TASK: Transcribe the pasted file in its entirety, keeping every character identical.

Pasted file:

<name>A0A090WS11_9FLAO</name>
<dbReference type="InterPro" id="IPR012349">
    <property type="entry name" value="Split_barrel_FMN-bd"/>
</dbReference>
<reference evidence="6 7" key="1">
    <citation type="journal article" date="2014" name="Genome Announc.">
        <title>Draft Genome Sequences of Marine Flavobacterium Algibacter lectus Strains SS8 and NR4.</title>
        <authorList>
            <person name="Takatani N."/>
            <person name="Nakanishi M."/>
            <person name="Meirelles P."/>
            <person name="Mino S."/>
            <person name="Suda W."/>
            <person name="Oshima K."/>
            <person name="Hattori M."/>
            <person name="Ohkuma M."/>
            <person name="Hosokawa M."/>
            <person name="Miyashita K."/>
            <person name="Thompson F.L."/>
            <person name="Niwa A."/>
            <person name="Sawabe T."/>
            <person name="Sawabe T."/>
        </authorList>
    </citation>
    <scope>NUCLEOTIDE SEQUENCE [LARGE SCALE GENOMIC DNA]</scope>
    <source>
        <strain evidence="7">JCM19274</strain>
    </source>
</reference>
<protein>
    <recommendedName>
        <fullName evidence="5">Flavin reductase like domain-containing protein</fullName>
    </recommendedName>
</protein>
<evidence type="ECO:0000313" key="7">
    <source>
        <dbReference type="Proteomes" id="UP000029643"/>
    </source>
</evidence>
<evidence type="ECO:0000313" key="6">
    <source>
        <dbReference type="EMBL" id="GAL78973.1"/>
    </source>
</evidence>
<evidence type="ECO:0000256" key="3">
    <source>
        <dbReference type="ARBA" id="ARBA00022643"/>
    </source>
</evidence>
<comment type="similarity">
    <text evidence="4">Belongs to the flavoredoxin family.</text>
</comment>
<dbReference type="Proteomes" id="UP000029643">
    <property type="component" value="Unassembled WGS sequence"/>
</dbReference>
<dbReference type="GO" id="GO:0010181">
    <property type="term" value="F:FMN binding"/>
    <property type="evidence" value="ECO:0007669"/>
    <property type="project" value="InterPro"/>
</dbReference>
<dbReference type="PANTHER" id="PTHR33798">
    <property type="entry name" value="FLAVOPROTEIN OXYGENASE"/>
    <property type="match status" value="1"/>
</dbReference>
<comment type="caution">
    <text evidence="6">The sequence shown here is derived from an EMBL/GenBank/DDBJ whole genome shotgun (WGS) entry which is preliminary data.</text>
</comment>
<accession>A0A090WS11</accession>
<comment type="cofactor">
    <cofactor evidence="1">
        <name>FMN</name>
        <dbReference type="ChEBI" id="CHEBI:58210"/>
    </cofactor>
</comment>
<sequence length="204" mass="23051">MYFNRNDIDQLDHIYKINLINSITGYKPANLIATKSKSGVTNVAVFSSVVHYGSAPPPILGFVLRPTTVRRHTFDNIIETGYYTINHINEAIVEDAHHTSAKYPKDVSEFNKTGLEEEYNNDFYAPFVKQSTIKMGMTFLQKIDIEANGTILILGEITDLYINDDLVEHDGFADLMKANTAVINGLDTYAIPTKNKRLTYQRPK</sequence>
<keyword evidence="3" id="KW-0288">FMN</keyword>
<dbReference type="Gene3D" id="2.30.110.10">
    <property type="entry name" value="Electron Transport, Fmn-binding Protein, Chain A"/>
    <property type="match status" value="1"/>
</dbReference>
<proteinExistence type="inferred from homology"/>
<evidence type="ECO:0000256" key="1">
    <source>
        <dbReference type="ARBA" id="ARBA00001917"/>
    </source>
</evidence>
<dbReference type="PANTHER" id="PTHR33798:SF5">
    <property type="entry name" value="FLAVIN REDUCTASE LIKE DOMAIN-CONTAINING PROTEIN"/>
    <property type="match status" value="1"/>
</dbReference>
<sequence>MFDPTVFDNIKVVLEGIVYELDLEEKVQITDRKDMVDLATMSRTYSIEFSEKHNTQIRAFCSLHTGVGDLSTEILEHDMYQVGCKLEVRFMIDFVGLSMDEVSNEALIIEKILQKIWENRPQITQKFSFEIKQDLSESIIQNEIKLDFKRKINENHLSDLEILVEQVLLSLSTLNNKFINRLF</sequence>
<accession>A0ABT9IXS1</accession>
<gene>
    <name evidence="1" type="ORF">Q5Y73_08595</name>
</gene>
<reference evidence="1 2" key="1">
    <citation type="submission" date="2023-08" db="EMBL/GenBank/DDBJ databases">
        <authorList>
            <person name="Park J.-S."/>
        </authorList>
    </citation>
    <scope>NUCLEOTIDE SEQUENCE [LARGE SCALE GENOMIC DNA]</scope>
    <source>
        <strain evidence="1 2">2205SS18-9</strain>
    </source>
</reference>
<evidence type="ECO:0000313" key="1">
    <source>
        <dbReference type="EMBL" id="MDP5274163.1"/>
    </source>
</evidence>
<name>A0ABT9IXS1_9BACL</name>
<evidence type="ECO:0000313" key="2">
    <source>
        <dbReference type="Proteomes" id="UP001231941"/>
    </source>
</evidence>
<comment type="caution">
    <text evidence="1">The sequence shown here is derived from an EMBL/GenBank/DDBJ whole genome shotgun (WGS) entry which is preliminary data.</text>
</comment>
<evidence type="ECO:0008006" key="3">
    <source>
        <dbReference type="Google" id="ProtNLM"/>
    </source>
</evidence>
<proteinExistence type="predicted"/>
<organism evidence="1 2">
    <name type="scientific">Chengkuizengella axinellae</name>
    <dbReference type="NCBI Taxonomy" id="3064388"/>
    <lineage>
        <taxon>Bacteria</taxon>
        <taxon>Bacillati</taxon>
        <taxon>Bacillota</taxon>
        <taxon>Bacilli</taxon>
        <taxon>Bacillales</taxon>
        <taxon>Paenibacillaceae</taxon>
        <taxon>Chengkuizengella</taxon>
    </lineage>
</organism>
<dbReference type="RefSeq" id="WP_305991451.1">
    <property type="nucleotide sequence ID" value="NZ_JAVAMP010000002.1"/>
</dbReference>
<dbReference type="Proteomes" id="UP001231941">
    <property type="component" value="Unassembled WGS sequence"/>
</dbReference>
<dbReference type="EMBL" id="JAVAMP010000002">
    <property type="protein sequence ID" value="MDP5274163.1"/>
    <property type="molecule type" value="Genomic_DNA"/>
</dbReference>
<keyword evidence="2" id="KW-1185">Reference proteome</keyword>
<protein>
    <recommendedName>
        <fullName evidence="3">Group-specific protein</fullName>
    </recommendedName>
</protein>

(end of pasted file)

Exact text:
<name>A0A090WS11_9FLAO</name>
<dbReference type="InterPro" id="IPR012349">
    <property type="entry name" value="Split_barrel_FMN-bd"/>
</dbReference>
<reference evidence="6 7" key="1">
    <citation type="journal article" date="2014" name="Genome Announc.">
        <title>Draft Genome Sequences of Marine Flavobacterium Algibacter lectus Strains SS8 and NR4.</title>
        <authorList>
            <person name="Takatani N."/>
            <person name="Nakanishi M."/>
            <person name="Meirelles P."/>
            <person name="Mino S."/>
            <person name="Suda W."/>
            <person name="Oshima K."/>
            <person name="Hattori M."/>
            <person name="Ohkuma M."/>
            <person name="Hosokawa M."/>
            <person name="Miyashita K."/>
            <person name="Thompson F.L."/>
            <person name="Niwa A."/>
            <person name="Sawabe T."/>
            <person name="Sawabe T."/>
        </authorList>
    </citation>
    <scope>NUCLEOTIDE SEQUENCE [LARGE SCALE GENOMIC DNA]</scope>
    <source>
        <strain evidence="7">JCM19274</strain>
    </source>
</reference>
<protein>
    <recommendedName>
        <fullName evidence="5">Flavin reductase like domain-containing protein</fullName>
    </recommendedName>
</protein>
<evidence type="ECO:0000313" key="7">
    <source>
        <dbReference type="Proteomes" id="UP000029643"/>
    </source>
</evidence>
<evidence type="ECO:0000313" key="6">
    <source>
        <dbReference type="EMBL" id="GAL78973.1"/>
    </source>
</evidence>
<evidence type="ECO:0000256" key="3">
    <source>
        <dbReference type="ARBA" id="ARBA00022643"/>
    </source>
</evidence>
<comment type="similarity">
    <text evidence="4">Belongs to the flavoredoxin family.</text>
</comment>
<dbReference type="Proteomes" id="UP000029643">
    <property type="component" value="Unassembled WGS sequence"/>
</dbReference>
<dbReference type="GO" id="GO:0010181">
    <property type="term" value="F:FMN binding"/>
    <property type="evidence" value="ECO:0007669"/>
    <property type="project" value="InterPro"/>
</dbReference>
<dbReference type="PANTHER" id="PTHR33798">
    <property type="entry name" value="FLAVOPROTEIN OXYGENASE"/>
    <property type="match status" value="1"/>
</dbReference>
<comment type="caution">
    <text evidence="6">The sequence shown here is derived from an EMBL/GenBank/DDBJ whole genome shotgun (WGS) entry which is preliminary data.</text>
</comment>
<accession>A0A090WS11</accession>
<comment type="cofactor">
    <cofactor evidence="1">
        <name>FMN</name>
        <dbReference type="ChEBI" id="CHEBI:58210"/>
    </cofactor>
</comment>
<sequence length="204" mass="23051">MYFNRNDIDQLDHIYKINLINSITGYKPANLIATKSKSGVTNVAVFSSVVHYGSAPPPILGFVLRPTTVRRHTFDNIIETGYYTINHINEAIVEDAHHTSAKYPKDVSEFNKTGLEEEYNNDFYAPFVKQSTIKMGMTFLQKIDIEANGTILILGEITDLYINDDLVEHDGFADLMKANTAVINGLDTYAIPTKNKRLTYQRPK</sequence>
<keyword evidence="3" id="KW-0288">FMN</keyword>
<dbReference type="Gene3D" id="2.30.110.10">
    <property type="entry name" value="Electron Transport, Fmn-binding Protein, Chain A"/>
    <property type="match status" value="1"/>
</dbReference>
<proteinExistence type="inferred from homology"/>
<evidence type="ECO:0000256" key="1">
    <source>
        <dbReference type="ARBA" id="ARBA00001917"/>
    </source>
</evidence>
<dbReference type="PANTHER" id="PTHR33798:SF5">
    <property type="entry name" value="FLAVIN REDUCTASE LIKE DOMAIN-CONTAINING PROTEIN"/>
    <property type="match status" value="1"/>
</dbReference>
<sequence>MFDPTVFDNIKVVLEGIVYELDLEEKVQITDRKDMVDLATMSRTYSIEFSEKHNTQIRAFCSLHTGVGDLSTEILEHDMYQVGCKLEVRFMIDFVGLSMDEVSNEALIIEKILQKIWENRPQITQKFSFEIKQDLSESIIQNEIKLDFKRKINENHLSDLEILVEQVLLSLSTLNNKFINRLF</sequence>
<accession>A0ABT9IXS1</accession>
<gene>
    <name evidence="1" type="ORF">Q5Y73_08595</name>
</gene>
<reference evidence="1 2" key="1">
    <citation type="submission" date="2023-08" db="EMBL/GenBank/DDBJ databases">
        <authorList>
            <person name="Park J.-S."/>
        </authorList>
    </citation>
    <scope>NUCLEOTIDE SEQUENCE [LARGE SCALE GENOMIC DNA]</scope>
    <source>
        <strain evidence="1 2">2205SS18-9</strain>
    </source>
</reference>
<evidence type="ECO:0000313" key="1">
    <source>
        <dbReference type="EMBL" id="MDP5274163.1"/>
    </source>
</evidence>
<name>A0ABT9IXS1_9BACL</name>
<evidence type="ECO:0000313" key="2">
    <source>
        <dbReference type="Proteomes" id="UP001231941"/>
    </source>
</evidence>
<comment type="caution">
    <text evidence="1">The sequence shown here is derived from an EMBL/GenBank/DDBJ whole genome shotgun (WGS) entry which is preliminary data.</text>
</comment>
<evidence type="ECO:0008006" key="3">
    <source>
        <dbReference type="Google" id="ProtNLM"/>
    </source>
</evidence>
<proteinExistence type="predicted"/>
<organism evidence="1 2">
    <name type="scientific">Chengkuizengella axinellae</name>
    <dbReference type="NCBI Taxonomy" id="3064388"/>
    <lineage>
        <taxon>Bacteria</taxon>
        <taxon>Bacillati</taxon>
        <taxon>Bacillota</taxon>
        <taxon>Bacilli</taxon>
        <taxon>Bacillales</taxon>
        <taxon>Paenibacillaceae</taxon>
        <taxon>Chengkuizengella</taxon>
    </lineage>
</organism>
<dbReference type="RefSeq" id="WP_305991451.1">
    <property type="nucleotide sequence ID" value="NZ_JAVAMP010000002.1"/>
</dbReference>
<dbReference type="Proteomes" id="UP001231941">
    <property type="component" value="Unassembled WGS sequence"/>
</dbReference>
<dbReference type="EMBL" id="JAVAMP010000002">
    <property type="protein sequence ID" value="MDP5274163.1"/>
    <property type="molecule type" value="Genomic_DNA"/>
</dbReference>
<keyword evidence="2" id="KW-1185">Reference proteome</keyword>
<protein>
    <recommendedName>
        <fullName evidence="3">Group-specific protein</fullName>
    </recommendedName>
</protein>